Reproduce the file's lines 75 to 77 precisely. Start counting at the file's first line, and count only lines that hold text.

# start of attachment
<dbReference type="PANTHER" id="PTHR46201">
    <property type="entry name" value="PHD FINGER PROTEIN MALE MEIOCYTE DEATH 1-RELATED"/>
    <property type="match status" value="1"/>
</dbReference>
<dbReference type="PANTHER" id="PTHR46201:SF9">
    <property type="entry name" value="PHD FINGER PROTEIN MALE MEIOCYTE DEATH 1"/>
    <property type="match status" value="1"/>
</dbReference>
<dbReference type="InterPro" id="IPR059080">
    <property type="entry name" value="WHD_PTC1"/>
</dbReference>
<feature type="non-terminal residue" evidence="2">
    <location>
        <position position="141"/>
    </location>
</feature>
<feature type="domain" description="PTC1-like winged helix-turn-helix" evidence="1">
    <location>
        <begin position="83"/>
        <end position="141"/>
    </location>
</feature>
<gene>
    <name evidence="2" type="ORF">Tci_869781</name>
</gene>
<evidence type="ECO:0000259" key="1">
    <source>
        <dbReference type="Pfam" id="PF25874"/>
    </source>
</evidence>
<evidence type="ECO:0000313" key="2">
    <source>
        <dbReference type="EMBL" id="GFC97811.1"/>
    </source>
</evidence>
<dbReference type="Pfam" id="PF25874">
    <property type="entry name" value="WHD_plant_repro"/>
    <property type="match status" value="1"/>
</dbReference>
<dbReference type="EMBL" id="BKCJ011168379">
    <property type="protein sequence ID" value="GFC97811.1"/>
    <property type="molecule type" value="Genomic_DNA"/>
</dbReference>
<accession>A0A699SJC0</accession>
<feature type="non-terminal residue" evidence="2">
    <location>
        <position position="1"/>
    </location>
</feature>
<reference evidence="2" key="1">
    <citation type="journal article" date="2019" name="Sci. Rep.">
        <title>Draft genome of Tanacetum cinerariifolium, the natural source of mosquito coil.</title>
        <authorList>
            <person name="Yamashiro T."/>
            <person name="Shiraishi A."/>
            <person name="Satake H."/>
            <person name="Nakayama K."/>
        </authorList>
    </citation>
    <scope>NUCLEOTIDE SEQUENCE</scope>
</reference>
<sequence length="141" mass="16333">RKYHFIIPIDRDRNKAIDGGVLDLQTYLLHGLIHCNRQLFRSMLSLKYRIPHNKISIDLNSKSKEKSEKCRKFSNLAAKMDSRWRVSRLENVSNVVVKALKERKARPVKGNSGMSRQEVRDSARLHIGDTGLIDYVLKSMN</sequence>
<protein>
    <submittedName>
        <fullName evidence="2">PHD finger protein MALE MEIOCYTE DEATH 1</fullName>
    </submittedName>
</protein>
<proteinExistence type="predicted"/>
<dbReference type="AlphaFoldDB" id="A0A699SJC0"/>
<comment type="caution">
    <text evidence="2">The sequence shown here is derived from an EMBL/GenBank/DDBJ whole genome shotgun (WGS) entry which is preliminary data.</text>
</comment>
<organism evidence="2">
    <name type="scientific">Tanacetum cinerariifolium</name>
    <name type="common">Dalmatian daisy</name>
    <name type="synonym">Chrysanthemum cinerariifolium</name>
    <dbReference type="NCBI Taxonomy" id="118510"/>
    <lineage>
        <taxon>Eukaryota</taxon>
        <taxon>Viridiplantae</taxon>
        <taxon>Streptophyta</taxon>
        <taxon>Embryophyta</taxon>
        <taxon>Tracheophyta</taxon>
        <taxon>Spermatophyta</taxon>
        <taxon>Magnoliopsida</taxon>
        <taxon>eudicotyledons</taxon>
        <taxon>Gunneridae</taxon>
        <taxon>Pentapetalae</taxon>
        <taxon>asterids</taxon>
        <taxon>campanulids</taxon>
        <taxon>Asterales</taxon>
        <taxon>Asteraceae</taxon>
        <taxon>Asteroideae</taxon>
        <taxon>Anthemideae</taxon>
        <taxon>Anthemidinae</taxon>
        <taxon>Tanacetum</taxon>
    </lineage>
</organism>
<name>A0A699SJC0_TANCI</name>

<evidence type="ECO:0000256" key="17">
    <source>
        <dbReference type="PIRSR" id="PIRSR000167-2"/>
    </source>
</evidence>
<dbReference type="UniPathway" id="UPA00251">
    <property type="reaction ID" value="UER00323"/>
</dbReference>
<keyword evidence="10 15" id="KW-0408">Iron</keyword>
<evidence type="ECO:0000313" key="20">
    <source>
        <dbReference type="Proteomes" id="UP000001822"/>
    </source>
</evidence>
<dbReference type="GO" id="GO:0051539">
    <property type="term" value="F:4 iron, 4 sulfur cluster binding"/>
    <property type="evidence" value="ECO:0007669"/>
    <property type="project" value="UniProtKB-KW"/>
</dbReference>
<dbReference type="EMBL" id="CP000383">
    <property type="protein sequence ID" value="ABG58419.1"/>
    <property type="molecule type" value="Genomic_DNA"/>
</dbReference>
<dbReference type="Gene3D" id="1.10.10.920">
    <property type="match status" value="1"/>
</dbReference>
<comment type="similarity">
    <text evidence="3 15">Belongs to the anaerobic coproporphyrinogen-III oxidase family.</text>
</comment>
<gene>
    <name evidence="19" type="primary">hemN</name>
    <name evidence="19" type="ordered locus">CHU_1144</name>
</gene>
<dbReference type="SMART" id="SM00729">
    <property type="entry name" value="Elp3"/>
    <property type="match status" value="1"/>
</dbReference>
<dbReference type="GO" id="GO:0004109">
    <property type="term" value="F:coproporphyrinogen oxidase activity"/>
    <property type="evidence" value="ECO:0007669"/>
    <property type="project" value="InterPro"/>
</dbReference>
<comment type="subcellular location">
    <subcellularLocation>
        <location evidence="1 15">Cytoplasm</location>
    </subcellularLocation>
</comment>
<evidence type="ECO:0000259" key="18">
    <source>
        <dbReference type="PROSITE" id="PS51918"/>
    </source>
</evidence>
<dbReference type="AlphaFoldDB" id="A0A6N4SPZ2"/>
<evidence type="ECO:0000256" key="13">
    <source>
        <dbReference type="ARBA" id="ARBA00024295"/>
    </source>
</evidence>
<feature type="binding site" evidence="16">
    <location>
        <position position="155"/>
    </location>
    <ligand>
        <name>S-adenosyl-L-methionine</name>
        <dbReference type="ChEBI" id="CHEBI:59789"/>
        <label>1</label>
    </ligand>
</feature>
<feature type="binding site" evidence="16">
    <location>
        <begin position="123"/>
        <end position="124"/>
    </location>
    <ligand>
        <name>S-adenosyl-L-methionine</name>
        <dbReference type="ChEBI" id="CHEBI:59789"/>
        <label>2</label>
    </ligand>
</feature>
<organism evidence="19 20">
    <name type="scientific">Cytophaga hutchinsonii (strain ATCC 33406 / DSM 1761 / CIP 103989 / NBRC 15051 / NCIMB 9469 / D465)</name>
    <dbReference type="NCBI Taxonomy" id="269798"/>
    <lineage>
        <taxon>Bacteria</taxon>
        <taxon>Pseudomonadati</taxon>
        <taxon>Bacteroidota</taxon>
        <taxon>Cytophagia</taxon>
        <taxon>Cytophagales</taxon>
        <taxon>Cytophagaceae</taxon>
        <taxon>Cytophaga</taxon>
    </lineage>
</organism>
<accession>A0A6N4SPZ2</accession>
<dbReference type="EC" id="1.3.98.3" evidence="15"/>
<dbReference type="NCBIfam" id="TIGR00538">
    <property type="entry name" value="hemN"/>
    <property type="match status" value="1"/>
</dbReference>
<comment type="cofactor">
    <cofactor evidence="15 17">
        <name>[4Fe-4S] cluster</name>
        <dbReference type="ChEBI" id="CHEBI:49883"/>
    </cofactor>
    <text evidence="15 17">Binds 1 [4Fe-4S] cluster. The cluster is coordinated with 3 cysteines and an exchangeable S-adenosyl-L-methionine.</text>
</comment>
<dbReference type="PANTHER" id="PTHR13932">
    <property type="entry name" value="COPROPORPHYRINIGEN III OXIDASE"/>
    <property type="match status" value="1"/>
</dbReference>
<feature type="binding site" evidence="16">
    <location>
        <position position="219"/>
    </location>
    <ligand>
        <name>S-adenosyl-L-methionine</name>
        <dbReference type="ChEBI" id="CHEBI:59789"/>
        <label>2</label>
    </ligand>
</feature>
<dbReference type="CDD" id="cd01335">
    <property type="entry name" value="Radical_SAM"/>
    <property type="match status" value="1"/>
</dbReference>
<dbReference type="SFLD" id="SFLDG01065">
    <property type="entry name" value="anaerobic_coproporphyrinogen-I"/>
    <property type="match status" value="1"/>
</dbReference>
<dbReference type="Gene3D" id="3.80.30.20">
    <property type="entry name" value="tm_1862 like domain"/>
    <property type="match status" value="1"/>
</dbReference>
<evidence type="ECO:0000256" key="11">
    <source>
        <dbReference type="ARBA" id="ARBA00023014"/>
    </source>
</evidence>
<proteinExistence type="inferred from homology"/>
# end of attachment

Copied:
    <name type="common">Dalmatian daisy</name>
    <name type="synonym">Chrysanthemum cinerariifolium</name>
    <dbReference type="NCBI Taxonomy" id="118510"/>